An old idea redone.

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An old idea redone.

Post by SerinitysChild »

Iris and the Silver Mage


After three thousand years the war between the gods stagnates into a stalemate. The shifting vagaries of war leave the mortal survivors huddle in their hovels, trembling at the thought of the gods renewing their attacks. Vast farmlands that once provided plentiful harvests now lay fallow for lack of farmers to tend the fields. No beasts pull plows. No hands plant seeds. Woodsmen and charcoal burners lament the loss of tree covered mountains that once soared above the horizon in snow capped glory that now stand barren, their verdant slopes covered in ash.

any refugees from the mortal races survive but because of the hatred of the gods engendered within them. With each passing generation the gods have fewer followers. In the end only the long lived races remember the war of the ancient gods. In time Tandor heals the scars of the war and once more the fields grow ripe with grain. The slopes of the mountains regain their verdant cloaks. Long years after the war, life expands slowly across the world. Children of the mortals that fought each other on the battlefields now join forces to create new life. Humans, elves and dwarves, along with all the new variations of those three races mix their blood creating new beings. In time it becomes impossible to know the ancestry of any being simply by looking at them.

However, for a few isolated cities of beings whose ancestors refused to commingle their blood with what they consider inferior beings, the pride of being pure blood garners the attention of the surviving gods and goddesses of darkness. Within the souls of these beings lay the seeds of war certain gods and goddesses nourish. In these people the war of the gods is not forgotten. In these people hatred of those who mixed their blood with others grows into a raging torrent that one day will burst the dams of sanity and drown the impure with their own blood and gore.


Deep in the Forest of Dreams, within the protection of solid oak walls, a half-elf half-human woman screams in pain as her child makes his way from the warmth of her womb into the harsh reality of a cold, uncaring world. Hurriedly the midwife gives orders to her apprentice and the child is freed from his umbilical cord. As he voices his anger at being summarily pushed out of the only home he’s ever known, his mother looks upon her son and smiles fondly, if weakly.

Fingers and toes, ears and nose are counted to be sure that all the bits and pieces are in their proper place. Only one anomaly mars the birth of her child. His hair, once it’s dried is burnished silver in color. His mother names him T’Xana Martis giving him his father’s tribal name first and his common name second.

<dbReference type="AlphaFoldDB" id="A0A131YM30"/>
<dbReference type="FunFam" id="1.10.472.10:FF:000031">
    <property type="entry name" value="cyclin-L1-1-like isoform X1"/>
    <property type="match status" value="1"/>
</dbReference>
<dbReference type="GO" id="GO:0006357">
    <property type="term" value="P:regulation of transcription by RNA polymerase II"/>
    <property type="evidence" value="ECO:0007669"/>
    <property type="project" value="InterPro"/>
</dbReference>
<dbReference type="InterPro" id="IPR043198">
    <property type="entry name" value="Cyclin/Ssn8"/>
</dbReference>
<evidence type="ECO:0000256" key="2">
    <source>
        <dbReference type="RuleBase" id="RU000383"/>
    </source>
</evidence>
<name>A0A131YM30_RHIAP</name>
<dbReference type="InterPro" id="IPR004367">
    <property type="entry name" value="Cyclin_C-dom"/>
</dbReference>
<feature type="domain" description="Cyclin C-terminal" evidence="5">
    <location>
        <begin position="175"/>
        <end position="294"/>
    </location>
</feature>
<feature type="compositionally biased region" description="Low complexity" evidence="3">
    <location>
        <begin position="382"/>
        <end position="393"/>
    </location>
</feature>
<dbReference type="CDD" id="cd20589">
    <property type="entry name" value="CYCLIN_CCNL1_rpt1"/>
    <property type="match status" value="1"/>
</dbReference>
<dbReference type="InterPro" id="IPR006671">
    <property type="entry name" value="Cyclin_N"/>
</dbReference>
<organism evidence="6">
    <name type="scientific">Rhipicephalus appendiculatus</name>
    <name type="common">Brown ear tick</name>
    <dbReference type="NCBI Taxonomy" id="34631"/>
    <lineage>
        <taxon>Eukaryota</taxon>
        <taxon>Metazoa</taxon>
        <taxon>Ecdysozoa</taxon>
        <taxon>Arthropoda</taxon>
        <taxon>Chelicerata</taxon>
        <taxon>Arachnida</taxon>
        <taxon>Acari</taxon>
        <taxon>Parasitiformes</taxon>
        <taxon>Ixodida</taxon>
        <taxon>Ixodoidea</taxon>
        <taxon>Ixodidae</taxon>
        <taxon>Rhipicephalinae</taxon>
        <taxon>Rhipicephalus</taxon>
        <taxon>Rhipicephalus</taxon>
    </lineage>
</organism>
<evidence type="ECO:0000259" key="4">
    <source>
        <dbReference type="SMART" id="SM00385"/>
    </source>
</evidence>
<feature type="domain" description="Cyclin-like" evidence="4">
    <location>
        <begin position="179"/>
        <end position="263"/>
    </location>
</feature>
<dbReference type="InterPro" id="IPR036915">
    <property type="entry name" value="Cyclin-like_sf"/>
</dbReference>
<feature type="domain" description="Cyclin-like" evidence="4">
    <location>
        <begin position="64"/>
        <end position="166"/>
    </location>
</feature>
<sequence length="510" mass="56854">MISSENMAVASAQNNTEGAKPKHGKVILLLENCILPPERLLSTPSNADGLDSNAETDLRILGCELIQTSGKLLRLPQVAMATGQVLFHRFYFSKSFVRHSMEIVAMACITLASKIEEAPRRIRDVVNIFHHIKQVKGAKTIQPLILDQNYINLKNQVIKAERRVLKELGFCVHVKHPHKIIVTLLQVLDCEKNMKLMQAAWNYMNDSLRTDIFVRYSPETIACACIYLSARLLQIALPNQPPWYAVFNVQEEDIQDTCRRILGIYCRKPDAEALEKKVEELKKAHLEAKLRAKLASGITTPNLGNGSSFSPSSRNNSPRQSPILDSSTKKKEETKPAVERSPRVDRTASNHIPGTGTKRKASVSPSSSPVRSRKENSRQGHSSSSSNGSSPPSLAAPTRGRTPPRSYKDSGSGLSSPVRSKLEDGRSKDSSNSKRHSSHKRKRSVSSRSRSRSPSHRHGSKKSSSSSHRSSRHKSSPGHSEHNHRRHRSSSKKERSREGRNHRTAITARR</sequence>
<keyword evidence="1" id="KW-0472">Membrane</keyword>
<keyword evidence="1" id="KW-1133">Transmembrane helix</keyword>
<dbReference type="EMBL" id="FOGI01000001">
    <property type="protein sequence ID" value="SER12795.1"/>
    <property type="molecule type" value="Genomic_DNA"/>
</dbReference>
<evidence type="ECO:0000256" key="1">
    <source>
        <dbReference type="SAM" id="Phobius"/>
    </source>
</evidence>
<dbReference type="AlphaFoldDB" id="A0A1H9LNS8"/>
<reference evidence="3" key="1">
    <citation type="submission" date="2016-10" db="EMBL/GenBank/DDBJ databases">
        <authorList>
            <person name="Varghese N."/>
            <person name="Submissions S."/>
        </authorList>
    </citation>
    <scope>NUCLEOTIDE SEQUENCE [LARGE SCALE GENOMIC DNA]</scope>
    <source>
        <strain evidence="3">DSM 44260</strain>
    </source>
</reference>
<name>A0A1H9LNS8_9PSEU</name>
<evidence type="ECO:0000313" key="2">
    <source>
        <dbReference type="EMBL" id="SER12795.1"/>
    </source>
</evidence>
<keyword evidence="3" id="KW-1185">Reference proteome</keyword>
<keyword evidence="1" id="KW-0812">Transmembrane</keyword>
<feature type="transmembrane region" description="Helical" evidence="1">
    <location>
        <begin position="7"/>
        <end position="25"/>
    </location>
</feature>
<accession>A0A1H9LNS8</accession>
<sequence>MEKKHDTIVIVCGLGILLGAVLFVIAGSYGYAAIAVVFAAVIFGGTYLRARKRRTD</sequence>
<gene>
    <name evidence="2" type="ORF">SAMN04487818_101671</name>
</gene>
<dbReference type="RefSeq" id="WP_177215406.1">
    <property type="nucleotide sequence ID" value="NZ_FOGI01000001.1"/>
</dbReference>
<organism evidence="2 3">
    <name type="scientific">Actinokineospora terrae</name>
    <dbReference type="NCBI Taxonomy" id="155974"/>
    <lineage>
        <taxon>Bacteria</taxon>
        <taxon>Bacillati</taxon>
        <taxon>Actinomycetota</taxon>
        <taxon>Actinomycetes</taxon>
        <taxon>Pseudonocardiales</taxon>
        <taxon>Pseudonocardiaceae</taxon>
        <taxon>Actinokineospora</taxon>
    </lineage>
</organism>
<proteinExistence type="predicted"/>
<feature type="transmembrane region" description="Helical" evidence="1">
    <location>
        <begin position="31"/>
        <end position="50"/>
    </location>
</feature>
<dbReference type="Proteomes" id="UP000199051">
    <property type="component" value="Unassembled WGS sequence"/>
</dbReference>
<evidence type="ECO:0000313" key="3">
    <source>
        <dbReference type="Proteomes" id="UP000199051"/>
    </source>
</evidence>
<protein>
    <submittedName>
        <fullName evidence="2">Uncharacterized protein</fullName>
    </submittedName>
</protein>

Halfway across the continent, in another kingdom, another child is born. Her half-human half-dwarf mother looks down on her child and sees hair as black and glossy as a crow’s wings in winter. When the baby girl opens her eyes her mother gasps. The girl’s pupils are a mixture of purple and silver. Whirled stripes intermingle in a tightening spiral that looks as if they form a bridge between the outer world and the child’s inner soul.

Images well up in the mother’s mind. These images tell an ancient story about a goddess that crosses between the worlds of the gods to mortal worlds and back, bearing messages. And so, she names her daughter Iris in honor of that goddess.

Watching both births are messengers of the few remaining gods of light. Tiny spots of light in the forests whisper to each other of the new lives brought forth and of the challenges the gods might set in the paths. Sprits, the children of nature, wing their way deep into the forests and commune with the spirits of the ancient trees who pass along the sprites words to the old gods.


A dozen other children are born on this day. Eight of these children are touched by darker gods. Within their hearts the seeds of hatred are placed along with the desire to conquer the world and all those who inhabit it.
After a thousand years of stagnant war the gods of light and dark gather their forces. They walk the world in search of those whose souls can be turned and twisted into followers of their cause. Fathers and sons, mothers and daughters leave their families to follow this god or that goddess, dividing the world and destroying the harmony that has been slowly developing.

On the world of Tandor right and wrong have no more importance than one’s ancestry. All that matters when the gods make war is which side you are on when the war is over.
More rampant silliness.

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